By: Chris Tell
Most of the really big returns made by investors and entrepreneurs come from companies which seem to have one unmistakable element.
We look at a mountain of deals and consequently the filtering process is very rapid. In fact over 90% of the deals that hit our respective desks are pre-filtered deals coming from our colleagues and internal networks. We look for some specifics in a deal; I’ve spoken repeatedly before about management, ideas, and execution. What I’ve not spoken about before, and for this I realise I should be chastised, beaten, ridiculed, and forced to watch an episode of the Kardashians, is PASSION.
Passion is the single fastest way to spur yourself to massive success. This is what makes it is possible to get up early, stay up late, remain inspired and engaged and to forgo other pleasures. It’s what keeps you going when from the outside looking in, the decision appears foolish.
Founders who see a problem and then build a business to solve that problem are very different from founders who simply say to themselves, “Hey, I want to be an entrepreneur so I don’t have to work for someone else.” The former are likely entering an industry which they may know something about. The latter may do OK, they may even do well, but they will rarely build a legacy, a titan, a formidable company which changes the way things are done or the way people act.
In other words, typically the “Unicorns” come from passion. What are unicorns? They are the investments that run thousands or tens of thousands of percent… Companies like Uber, Facebook, LinkedIn, The Body Shop… They are investments where a $10,000 stake changes your life, and your kids, kids lives…
Most every entrepreneur finds out that creating something is hard. You’ll work harder and longer than you’ve ever worked in your life.
Years ago when still in the corporate world, working for the man, I used to hate “mission statements”. They were, or seemed like a complete bunch of baloney trumpeted by empty suits. I think for the most part that’s still true in many large corporate organizations.
In a start-up or small company however that “vision”, that “mission statement” can be much more powerful. The mission, not the mere statement of it, is what makes a company great. It may not be written on a wall or even on any corporate documents, websites or the like but it is known by the company and those running it.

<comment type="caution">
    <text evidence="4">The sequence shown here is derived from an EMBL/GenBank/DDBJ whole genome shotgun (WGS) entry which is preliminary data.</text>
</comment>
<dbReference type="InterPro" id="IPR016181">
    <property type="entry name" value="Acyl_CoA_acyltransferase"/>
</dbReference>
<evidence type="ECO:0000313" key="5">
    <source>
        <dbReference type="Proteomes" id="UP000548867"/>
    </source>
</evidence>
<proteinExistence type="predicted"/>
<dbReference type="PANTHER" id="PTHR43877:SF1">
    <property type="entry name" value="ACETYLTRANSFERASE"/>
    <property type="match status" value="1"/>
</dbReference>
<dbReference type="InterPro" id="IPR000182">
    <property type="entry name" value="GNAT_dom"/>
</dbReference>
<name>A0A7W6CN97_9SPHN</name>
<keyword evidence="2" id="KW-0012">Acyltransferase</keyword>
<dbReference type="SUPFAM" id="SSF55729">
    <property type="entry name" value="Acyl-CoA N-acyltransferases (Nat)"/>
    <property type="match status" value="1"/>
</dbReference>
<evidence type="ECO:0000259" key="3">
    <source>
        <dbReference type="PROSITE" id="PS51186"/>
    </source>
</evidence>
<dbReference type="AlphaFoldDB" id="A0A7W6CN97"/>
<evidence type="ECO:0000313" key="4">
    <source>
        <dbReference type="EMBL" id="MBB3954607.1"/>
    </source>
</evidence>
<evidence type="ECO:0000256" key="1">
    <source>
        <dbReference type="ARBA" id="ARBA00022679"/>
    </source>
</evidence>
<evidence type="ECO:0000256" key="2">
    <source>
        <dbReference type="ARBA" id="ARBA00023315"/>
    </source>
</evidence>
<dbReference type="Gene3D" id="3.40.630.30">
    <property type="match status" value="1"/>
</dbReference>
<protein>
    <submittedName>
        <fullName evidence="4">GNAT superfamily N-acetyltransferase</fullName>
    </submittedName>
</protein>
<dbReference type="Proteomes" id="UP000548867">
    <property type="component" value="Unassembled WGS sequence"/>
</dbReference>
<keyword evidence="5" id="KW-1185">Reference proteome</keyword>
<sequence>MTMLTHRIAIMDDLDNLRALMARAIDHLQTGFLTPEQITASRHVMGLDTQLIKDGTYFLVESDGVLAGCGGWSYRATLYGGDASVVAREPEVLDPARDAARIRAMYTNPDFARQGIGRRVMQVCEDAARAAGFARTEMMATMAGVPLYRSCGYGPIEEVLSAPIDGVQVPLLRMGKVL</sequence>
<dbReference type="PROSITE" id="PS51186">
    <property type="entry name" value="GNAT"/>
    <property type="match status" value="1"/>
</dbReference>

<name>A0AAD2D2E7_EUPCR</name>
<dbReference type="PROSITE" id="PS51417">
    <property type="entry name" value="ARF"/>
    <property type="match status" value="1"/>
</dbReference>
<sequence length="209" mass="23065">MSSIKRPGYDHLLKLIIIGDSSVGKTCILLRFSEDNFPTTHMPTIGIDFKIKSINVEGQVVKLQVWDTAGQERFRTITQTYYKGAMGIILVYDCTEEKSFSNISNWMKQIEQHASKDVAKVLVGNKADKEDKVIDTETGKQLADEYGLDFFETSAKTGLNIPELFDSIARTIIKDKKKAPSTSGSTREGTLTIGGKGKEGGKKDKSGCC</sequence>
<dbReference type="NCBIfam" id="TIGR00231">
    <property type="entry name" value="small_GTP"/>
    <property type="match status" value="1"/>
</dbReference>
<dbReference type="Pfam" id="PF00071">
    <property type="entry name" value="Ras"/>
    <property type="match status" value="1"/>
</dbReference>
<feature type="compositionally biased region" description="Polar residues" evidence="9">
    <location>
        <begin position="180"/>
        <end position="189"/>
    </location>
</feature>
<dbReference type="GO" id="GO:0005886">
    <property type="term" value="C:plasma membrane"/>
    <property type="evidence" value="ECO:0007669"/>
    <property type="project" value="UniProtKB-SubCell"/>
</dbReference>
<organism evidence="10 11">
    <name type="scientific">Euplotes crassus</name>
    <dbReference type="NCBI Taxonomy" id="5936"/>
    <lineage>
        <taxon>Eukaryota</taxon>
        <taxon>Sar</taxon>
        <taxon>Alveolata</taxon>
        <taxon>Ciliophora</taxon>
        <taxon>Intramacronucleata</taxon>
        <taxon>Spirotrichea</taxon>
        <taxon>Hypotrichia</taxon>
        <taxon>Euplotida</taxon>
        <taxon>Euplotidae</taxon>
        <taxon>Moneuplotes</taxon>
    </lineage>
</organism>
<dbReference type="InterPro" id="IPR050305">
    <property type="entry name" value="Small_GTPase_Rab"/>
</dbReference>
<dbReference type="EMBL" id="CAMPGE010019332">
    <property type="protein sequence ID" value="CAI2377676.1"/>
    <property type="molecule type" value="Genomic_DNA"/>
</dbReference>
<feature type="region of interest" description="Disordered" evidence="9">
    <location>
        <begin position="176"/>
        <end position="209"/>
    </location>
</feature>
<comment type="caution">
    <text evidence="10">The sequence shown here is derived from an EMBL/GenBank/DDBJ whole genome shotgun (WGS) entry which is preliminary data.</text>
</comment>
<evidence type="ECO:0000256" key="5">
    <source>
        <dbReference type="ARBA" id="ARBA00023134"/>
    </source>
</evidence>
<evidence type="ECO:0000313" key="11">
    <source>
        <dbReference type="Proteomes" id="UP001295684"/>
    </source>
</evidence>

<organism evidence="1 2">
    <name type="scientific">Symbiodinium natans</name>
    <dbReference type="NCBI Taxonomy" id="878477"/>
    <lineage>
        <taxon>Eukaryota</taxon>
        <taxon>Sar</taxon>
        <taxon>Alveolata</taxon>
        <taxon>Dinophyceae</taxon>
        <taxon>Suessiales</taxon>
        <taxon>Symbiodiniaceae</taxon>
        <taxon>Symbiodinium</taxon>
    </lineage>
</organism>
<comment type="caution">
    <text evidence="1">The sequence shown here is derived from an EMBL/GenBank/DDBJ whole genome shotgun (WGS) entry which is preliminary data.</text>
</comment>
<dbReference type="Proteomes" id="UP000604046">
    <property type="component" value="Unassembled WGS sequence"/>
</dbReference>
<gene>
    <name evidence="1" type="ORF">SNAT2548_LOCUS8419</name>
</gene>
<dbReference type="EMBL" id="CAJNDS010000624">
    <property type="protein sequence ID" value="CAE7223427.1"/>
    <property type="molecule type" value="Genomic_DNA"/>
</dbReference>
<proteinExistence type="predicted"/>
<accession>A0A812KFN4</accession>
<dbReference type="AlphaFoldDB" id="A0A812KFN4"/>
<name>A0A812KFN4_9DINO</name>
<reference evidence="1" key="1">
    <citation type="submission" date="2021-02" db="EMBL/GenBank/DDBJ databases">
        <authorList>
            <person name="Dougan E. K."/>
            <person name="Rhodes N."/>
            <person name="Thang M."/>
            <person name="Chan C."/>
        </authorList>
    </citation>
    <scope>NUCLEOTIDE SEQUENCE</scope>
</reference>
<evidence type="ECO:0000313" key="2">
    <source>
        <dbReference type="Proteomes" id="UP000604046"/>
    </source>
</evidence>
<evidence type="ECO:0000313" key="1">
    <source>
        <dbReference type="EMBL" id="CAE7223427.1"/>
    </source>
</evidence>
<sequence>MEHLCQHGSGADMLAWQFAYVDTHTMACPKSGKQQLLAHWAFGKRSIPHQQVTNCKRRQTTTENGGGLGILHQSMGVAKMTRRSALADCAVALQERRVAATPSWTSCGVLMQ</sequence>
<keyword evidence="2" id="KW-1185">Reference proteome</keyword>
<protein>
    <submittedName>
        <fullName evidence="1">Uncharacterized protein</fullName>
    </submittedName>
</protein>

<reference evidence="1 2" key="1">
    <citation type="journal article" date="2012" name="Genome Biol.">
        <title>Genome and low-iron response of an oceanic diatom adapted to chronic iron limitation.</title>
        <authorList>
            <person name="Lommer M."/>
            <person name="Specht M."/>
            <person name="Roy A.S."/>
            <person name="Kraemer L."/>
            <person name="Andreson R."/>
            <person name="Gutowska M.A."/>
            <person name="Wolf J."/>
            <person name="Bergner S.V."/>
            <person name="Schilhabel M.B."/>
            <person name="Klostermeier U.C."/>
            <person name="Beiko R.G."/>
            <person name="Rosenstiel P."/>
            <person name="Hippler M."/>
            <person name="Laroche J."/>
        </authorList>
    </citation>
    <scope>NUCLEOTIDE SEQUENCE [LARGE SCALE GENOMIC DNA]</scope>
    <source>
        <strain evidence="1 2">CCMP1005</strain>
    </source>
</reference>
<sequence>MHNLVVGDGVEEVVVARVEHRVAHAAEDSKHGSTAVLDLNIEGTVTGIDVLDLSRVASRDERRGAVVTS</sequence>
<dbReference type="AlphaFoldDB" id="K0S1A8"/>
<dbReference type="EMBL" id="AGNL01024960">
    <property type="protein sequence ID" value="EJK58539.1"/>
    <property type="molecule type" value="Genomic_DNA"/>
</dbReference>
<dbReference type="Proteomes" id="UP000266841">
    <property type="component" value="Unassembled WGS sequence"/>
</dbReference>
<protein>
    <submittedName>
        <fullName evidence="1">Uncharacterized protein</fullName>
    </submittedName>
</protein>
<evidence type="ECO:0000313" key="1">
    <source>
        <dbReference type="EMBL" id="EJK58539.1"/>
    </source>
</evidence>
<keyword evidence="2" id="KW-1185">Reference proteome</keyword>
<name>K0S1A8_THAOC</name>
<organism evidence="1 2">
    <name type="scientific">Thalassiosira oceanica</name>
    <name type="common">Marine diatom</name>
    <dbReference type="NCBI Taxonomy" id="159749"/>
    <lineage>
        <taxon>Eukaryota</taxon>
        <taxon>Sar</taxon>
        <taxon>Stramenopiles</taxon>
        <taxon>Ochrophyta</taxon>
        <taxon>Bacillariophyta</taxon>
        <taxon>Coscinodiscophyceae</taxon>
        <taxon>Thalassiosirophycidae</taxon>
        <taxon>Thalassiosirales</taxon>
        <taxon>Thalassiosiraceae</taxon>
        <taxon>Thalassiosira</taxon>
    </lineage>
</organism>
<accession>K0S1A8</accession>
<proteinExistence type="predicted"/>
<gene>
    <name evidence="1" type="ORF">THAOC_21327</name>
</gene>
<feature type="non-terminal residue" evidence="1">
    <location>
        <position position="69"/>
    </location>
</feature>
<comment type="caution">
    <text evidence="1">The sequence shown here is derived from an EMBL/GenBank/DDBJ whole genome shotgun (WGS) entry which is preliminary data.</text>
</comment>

This may all sound cliché but bear with me. Man’s search for meaning and purpose is answered by a “mission”. Passion is the accelerator to that mission.
Meaning is an incredibly powerful thing. Without it we die. Literally. Many people die at age 25 and simply inhabit their bodies until they’re 80 or more at which point they slide into a box. It’s no way to live. Persistence is the stepchild of passion. It requires persistence to become great at anything. Persistence in anything will make you good but persistence together with passion can make you great.
It’s easy to see the start-ups where the founders are really passionate about what they’re doing. The energy created inspires those around them to help them.
Have you ever been in a room where you felt inspired about someone or some idea and were willing to help?
This is it. This is where a “mission” is important. This is where passion is important. A mission is also important because it is the what keeps those involved, involved when they could easily be doing something else which will likely pay them more, cause less headaches and be more “comfortable”.
Passion however is not enough. The idea needs to be sound, the team needs to be capable and the execution needs to be great. Put all of these factors together and you have a crack at a Unicorn.
Like him or loathe him Steve Jobs clearly had massive passion. His success is legendary. He was put up for adoption at an early age, dropped out of college after 6 months (something I recommended in these pages a few times), slept on friends floors, returned Coke bottles to collect the 5 cent deposits to buy food, then went on to start Apple Computers and Pixar Animation Studios.
“Find your true passion and do what you love to do,” said Steve Jobs. “Sometimes life hits you in the head with a brick. Don’t lose faith. I’m convinced that the only thing that kept me going was that I loved what I did.”
Another rouge… Tiger Woods success in golf is unparalleled. He calls his love for the game and “obsession, an addiction”. Sounds like the words of passion to me.
In every successful business person, athlete or generally happy person you will find passion. What’s your passion?
“If you love what you do, there are no difficult tasks, only interesting ones.” – Adim Kotelnikov